Flooding has pushed Wisconsin's Bad River closer to Line 5 pipeline: court documents

·4 min read

WASHINGTON — Heavy flooding throughout the U.S. Midwest has pushed the edge of the Bad River in Wisconsin ever closer to Line 5, amplifying fears that the controversial pipeline could rupture on Indigenous lands and foul a vital watershed.

Court documents filed Monday show the river overtopped its banks twice last month for a total of nine days, washing away some 2.5 metres of terrain at the point where it comes closest to the line.

The Bad River Band of the Lake Superior Chippewa has been in court with Alberta energy giant Enbridge Inc. since 2019 in an effort to compel the pipeline's owner and operator to reroute Line 5 around its traditional territory.

"There has been a loss of bank separating Line 5 from the Bad River in certain areas," reads a joint status report submitted by both parties.

"At the time of trial, the pipeline was roughly 26.5 feet (eight metres) from the bank of the Bad River at the closest point. The shortest distance between the pipeline and the river is now roughly 17–18 feet (5.2-5.5 metres)."

Late last year, District Court Judge William Conley, who has already rejected calls to shut down the pipeline immediately, ordered both parties to submit contingency plans in the event the risk of a rupture grew too great.

Neither plan was triggered by the flooding, which began April 11 after an abrupt spring melt and persisted for days, worsened by heavy rains, until the floodwaters finally receded fully on April 23, the report says.

But environmental groups are less sanguine.

"Line 5 is designed to be underground and not in the rushing waters of a flooding river, where collisions with uprooted trees and other debris could easily cause a breach," said Timna Axel, a spokesperson for Earthjustice, an environmental law group.

Should the soil supporting the pipe become unstable, that could cause what Axel called a "guillotine rupture" — a vertical break that causes the line's contents to spill from both sides.

"Line 5 could easily be exposed and rupture unless Enbridge shuts down the pipeline and purges the nearly 1 million gallons (37,000 barrels) of oil that flow between valves."

Enbridge is "diligently monitoring" the pipeline, the weather and water levels 24 hours a day, and is "prepared with necessary plans, procedures, response personnel and equipment should they be required," the company said in a statement.

The line has been audited multiple times and the Pipeline and Hazardous Materials Safety Administration "has raised no safety concerns at this location," it added.

The full extent of the damage to the riverbank at the so-called "meander," where the river and the pipeline are closest, won't be fully confirmed until both the band and Enbridge can visit the site in person, it adds.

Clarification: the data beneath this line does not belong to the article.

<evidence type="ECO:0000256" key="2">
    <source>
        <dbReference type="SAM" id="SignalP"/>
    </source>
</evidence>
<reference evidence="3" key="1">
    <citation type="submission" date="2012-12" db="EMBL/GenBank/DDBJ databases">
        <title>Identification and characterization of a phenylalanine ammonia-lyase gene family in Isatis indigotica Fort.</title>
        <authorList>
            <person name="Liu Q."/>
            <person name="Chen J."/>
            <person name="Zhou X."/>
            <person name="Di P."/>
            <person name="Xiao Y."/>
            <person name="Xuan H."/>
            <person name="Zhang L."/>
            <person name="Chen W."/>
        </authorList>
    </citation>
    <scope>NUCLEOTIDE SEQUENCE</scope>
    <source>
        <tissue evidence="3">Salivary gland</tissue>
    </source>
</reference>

"Throughout the high-flow events, the parties have been and remain in close communication, sharing imagery, forecasts and interpretations of the data at least daily," the report says.

"The parties are co-ordinating a joint in-person field visit to occur as soon as safe and feasible in order to further assess the conditions at the meander and to inspect and, as necessary, re-affix monitoring equipment to the riverbank."

Environmental concerns about Line 5 have long been top of mind in Wisconsin, where the pipeline runs directly through the Bad River Reservation, more than 500 square kilometres of pristine wetlands, streams and wilderness.

Enbridge has already agreed to reroute it, with plans for a 66-kilometre detour of Line 5 around the reservation already more than two years along.

Last November, Conley made clear he had no interest in what he called an "automatic, permanent shutdown" of Line 5, citing "widespread economic consequences" and "significant public and foreign policy implications."

But a permanent shutdown is exactly what the United Nations Permanent Forum on Indigenous Issues, a UN advisory body, recommended last week as it wrapped up its most recent session.

"The Permanent Forum calls on Canada to re-examine its support for the Enbridge Line 5 oil pipeline that jeopardizes the Great Lakes in the United States," the panel said.

"The pipeline represents a real and credible threat to the treaty-protected fishing rights of Indigenous Peoples in the United States and Canada."

Line 5 is also under legal siege in neighbouring Michigan, where the state wants the line shut down for fear of a disaster in the Straits of Mackinac, the ecologically delicate area where it crosses beneath the Great Lakes.

Business groups and chambers of commerce on both sides of the border, provincial governments and Ottawa have all rallied behind Enbridge in its effort to portray Line 5's survival as a mission-critical matter of continental energy security.

Allies have argued in court filings as well as public forums that Line 5 is a vital source of energy for several Midwestern states, and an essential link for Canadian refineries that fuel some of Canada's busiest airports.

This report by The Canadian Press was first published May 2, 2023.

James McCarten, The Canadian Press